Čipka is a style of lace that is created with fine thread against a firm backing, usually on a round, square, or cylindrical hard-stuffed pillow. Pins or stitches are inserted to hold the threads as the patterns develop. Lacemaking was first practiced around the Mediterranean and Western Europe during the Renaissance. Today, the three main lacemaking centers in Croatia are on the island of Pag, Lepoglava in Northern Croatia, and the island of Hvar. Each area has its own styles, designs, and methods for making the lace.
Pag lace is a “needle lace” and is famous around the world. A circle with tiny holes is defined, and thread is pulled through the holes with a needle using eight threaded sticks which diagonally cross the circle. Then small circles, triangles, rosettes, and stripes are formed from the center. This delicate work is called teg.
Lepoglava lace is a “bobbin lace,” made by twisting and braiding thread on multiple hanging bobbins. The designs are geometric, floral, or even of animals. Lacemaking in Lepoglava dates from the 19th century. Today an annual festival celebrates this beautiful artwork.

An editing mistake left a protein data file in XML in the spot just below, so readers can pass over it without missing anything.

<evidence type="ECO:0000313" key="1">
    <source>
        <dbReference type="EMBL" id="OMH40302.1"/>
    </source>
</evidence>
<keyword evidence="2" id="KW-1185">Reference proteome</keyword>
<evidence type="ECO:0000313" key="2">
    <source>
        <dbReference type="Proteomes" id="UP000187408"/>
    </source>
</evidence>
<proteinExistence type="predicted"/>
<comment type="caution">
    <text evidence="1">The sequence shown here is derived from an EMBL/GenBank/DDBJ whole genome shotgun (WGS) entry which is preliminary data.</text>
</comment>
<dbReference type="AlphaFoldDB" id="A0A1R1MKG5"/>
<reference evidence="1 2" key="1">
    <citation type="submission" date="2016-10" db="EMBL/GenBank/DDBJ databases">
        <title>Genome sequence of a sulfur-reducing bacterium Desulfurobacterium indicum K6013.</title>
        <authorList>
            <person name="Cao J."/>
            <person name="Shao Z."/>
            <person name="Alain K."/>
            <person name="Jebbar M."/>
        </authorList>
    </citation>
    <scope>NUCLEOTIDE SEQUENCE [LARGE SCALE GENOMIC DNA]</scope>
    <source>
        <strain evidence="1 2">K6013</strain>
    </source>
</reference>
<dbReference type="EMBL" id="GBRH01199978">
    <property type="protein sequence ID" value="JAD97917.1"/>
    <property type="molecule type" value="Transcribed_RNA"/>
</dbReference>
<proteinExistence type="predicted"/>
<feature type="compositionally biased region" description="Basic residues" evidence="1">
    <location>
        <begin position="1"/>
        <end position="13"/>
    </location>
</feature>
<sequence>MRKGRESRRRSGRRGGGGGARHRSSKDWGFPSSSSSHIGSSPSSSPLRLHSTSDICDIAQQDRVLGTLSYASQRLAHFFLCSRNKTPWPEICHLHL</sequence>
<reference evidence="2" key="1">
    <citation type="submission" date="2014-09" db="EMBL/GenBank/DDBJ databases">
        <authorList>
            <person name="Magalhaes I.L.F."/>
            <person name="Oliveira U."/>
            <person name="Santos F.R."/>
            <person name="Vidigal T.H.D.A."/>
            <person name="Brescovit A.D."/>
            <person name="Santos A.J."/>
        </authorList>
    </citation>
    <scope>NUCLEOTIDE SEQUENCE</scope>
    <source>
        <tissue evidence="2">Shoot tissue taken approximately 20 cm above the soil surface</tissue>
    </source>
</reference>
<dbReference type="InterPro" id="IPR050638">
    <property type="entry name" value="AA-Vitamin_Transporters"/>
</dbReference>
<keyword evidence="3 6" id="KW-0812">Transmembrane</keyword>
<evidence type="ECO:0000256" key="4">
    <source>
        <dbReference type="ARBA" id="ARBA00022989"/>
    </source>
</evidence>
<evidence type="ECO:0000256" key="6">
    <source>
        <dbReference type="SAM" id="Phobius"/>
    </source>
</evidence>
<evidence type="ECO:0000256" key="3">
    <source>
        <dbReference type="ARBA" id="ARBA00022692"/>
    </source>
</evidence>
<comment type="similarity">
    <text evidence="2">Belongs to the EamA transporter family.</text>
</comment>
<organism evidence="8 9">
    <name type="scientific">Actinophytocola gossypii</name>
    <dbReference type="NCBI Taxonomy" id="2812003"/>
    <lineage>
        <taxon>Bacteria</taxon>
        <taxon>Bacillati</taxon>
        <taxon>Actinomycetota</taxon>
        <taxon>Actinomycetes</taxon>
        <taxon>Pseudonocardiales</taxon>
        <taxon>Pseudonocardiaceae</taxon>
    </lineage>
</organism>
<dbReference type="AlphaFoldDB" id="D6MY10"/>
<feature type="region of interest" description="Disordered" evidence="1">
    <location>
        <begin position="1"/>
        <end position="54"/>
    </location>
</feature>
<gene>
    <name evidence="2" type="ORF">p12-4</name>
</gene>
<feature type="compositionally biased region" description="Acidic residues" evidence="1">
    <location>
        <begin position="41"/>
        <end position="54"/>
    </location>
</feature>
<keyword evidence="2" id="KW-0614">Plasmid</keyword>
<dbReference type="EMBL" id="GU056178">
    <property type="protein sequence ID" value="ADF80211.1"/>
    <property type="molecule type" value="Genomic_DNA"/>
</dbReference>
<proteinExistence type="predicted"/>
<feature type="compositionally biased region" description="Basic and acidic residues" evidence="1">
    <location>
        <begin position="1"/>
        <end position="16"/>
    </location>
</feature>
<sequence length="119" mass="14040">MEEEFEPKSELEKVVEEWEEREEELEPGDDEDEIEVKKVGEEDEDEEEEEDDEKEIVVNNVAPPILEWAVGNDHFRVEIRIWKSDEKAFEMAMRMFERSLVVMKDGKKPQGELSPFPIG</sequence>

Hvar lace, also called “agave lace,” has been made in the Benedictine Convent on Hvar since it was first brought there by local sailors returning from Tenerife in the 19th century; the nuns studied the complex work, and perfected it. The process of making agave lace includes specially preparing threads taken from fresh leaves of agave plants which grow on the island.
All of these laces are created without a printed pattern, making each piece an individual creation, unique to the artist who creates it. Pag, Lepoglava, and Hvar lace are all inscribed in UNESCO’s Representative List of the Intangible Cultural Heritage of Humanity.